What are virtual friends for, anyway?

I don't in the least want to become part of the Facebook community . But at the same time I can't help feeling it's a bit withholding to ignore all those emails telling you that this person or that person wants you to be their Facebook friend. Except that so many of these requests border on the bizarre.

I'm Facebook friends with a chap I was at university with in 1983 and, even though we've both lived in London for 20 years, have met up with precisely once. I'm Facebook friends with the guy who edited a business magazine I resentfully worked on in 1985, and didn't socialise with except in the pub after work even then. I'm Facebook friends with several people whose names I didn't recognise but who it turned out I'd once chatted to at parties. I'm Facebook friends with a woman who knows who I am because she's actual friends with a man who used to help me with my garden in the last millennium. And I'm Facebook friends with a distinguished composer I'm sure I remember being very bored and bemused by me at a private view five years ago.

What's in it for them? What's in it for me? I just don't understand it. Which I suppose is why it's appropriate that in these lists of friends I must appear as nothing more interesting than a big blue swish of a question mark. If I were them, I'd cull me, just for aesthetic reasons.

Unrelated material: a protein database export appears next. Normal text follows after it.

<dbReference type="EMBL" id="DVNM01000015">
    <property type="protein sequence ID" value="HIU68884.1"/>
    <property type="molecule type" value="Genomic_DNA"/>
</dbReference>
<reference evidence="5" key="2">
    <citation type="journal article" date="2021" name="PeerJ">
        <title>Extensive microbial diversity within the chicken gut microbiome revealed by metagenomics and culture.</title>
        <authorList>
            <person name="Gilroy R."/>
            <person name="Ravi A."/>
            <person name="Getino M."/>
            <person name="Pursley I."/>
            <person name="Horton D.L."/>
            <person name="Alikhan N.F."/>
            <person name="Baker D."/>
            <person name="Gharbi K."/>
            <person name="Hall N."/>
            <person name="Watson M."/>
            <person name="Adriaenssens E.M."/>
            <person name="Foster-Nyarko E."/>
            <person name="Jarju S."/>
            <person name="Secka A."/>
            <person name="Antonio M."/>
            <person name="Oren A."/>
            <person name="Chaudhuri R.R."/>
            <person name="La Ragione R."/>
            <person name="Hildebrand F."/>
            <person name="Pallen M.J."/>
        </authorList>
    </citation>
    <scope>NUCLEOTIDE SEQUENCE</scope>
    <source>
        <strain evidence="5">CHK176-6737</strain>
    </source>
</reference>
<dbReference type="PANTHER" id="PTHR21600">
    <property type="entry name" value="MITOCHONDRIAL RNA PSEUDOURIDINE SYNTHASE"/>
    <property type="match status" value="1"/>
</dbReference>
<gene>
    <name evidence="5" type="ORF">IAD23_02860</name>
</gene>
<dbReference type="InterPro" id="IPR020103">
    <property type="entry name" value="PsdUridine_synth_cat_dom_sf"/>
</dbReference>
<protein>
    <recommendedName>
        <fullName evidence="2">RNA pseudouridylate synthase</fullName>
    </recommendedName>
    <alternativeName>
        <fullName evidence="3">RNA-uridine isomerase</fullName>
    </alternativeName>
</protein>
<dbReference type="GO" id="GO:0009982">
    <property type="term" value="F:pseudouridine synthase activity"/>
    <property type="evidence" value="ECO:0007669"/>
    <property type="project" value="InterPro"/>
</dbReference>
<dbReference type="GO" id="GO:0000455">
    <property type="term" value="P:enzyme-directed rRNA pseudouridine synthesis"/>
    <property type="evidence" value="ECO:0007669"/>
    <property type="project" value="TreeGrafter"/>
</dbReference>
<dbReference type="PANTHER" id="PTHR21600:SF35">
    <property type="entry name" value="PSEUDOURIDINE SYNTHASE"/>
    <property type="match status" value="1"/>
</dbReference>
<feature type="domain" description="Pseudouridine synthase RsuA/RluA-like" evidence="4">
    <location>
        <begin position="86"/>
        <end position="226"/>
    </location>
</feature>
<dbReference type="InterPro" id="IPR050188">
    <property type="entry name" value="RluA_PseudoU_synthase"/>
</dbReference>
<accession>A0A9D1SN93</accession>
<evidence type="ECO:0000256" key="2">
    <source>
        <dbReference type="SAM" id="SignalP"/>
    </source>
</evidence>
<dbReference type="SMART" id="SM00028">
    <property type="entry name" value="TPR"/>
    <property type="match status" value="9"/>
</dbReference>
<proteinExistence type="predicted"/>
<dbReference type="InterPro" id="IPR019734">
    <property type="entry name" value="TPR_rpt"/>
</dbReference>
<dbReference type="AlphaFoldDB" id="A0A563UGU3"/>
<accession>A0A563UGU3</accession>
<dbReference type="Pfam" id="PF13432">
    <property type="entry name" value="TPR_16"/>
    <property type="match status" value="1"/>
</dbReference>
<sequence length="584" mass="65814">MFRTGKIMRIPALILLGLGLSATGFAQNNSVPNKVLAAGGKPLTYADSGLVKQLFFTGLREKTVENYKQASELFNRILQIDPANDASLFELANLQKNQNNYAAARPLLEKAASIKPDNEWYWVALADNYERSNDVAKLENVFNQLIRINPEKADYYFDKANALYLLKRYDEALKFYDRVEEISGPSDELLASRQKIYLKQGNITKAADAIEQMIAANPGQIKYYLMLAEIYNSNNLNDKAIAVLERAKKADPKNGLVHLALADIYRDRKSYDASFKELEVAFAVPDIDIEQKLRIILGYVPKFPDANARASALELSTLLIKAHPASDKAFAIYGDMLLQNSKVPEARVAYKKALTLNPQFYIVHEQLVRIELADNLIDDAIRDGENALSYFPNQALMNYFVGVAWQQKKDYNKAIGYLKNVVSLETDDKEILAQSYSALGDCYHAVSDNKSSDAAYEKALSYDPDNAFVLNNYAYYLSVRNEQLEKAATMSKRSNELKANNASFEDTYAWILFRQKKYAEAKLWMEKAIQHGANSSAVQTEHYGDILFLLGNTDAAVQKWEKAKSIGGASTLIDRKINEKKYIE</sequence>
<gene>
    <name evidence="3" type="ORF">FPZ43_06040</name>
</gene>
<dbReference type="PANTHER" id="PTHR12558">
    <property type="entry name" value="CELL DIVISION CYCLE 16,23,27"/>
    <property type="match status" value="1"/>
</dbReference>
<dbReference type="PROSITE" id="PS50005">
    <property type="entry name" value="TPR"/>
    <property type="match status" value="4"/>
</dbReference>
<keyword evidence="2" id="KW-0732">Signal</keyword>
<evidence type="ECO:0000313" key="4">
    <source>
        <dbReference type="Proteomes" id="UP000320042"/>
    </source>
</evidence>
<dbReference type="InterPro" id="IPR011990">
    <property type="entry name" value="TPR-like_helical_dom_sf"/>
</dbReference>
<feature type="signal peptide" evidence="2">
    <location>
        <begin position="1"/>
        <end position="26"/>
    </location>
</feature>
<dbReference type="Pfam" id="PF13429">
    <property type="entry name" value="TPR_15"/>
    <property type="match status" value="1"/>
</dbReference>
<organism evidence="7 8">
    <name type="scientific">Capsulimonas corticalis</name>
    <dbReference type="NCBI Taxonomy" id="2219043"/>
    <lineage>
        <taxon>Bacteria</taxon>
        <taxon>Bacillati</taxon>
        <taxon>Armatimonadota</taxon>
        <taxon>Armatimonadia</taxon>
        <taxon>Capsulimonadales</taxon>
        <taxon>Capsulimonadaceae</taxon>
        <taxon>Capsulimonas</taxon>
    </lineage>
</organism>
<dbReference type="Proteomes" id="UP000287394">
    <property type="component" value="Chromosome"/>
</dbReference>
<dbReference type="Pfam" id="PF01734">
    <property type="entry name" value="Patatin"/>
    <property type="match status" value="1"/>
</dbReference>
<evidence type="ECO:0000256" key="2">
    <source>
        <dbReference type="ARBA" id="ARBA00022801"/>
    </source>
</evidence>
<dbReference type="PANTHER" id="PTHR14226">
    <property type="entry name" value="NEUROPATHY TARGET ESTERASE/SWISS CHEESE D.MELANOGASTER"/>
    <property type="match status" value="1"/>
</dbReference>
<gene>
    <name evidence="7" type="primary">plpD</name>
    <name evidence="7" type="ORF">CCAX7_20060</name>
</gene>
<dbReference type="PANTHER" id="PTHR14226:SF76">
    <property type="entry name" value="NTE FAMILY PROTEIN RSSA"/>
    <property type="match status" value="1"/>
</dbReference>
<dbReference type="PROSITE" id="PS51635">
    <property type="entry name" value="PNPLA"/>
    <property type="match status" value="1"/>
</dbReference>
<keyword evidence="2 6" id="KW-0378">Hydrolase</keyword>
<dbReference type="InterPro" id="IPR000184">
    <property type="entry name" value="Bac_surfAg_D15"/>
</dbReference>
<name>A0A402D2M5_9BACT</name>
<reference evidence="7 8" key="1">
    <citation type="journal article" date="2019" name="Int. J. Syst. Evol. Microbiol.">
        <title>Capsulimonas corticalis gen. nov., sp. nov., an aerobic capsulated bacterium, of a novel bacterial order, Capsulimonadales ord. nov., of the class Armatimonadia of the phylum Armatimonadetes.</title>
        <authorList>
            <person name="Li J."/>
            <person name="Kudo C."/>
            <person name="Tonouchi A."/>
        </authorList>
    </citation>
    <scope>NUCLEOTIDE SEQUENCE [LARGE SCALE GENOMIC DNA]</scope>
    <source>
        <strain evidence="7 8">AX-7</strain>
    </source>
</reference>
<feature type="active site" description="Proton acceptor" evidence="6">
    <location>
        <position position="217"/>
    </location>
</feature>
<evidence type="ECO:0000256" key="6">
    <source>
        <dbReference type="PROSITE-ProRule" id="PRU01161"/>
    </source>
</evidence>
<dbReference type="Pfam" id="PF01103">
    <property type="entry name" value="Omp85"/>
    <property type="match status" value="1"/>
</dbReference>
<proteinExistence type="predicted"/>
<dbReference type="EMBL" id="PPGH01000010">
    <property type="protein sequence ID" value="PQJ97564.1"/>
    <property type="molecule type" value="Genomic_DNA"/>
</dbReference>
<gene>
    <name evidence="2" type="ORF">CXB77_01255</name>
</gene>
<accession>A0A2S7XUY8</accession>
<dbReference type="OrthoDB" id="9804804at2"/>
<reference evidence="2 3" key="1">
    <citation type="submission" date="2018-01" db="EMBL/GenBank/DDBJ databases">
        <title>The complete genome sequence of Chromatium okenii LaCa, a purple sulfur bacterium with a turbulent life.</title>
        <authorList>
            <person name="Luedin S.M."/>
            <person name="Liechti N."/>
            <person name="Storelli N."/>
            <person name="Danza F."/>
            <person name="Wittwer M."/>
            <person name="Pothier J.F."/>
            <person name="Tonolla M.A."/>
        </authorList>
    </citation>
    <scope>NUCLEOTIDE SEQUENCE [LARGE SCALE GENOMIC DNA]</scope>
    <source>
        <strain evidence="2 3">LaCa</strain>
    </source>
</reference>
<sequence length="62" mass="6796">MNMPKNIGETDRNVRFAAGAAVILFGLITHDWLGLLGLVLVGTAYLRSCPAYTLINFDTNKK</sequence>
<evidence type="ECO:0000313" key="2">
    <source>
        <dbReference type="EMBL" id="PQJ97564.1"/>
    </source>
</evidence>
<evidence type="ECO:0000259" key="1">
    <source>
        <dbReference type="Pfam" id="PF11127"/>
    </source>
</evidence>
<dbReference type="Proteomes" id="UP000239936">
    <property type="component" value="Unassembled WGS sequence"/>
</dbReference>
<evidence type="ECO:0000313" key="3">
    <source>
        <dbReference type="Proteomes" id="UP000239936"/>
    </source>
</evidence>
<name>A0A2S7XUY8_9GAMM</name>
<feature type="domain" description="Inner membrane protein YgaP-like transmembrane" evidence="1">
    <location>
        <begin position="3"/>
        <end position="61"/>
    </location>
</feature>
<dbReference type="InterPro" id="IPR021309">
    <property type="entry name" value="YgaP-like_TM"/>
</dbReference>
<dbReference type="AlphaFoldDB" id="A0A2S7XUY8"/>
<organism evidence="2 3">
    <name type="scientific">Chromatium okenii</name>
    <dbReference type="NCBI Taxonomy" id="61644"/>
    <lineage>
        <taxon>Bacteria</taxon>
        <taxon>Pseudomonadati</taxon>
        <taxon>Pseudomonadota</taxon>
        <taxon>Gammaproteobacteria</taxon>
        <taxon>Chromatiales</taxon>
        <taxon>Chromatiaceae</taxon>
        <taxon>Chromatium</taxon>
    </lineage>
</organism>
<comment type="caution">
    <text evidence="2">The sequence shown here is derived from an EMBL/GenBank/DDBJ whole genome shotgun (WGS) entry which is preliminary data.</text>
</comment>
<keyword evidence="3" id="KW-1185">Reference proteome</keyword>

Perhaps I'm just too old. Joining Facebook seems as inappropriate as gatecrashing the parties of my teenage stepchildren's chums. But that can't be right, or all my Facebook friends ought to be too old as well. Probably it's just a craze that will go away, like the craze for flogging penile extensions over the internet. Or maybe everyone you've ever met really is your friend. Horrific. Who's got the time? What are virtual friends for anyway? And what is the difference between virtual friends and virtual strangers? Absolutely nothing, it can only be assumed.

* A lot of my friends are much richer than me, which offers the bonus that there's often a sneaky laugh to be had from their filthy rich problems. This week, one such friend sat down at a glamorous restaurant, started reading the menu, then looked suddenly crestfallen. "Damn," he said. " I forgot I had lunch here. I hate it when I have lunch and dinner at the same place!" See? It really is tough at the top.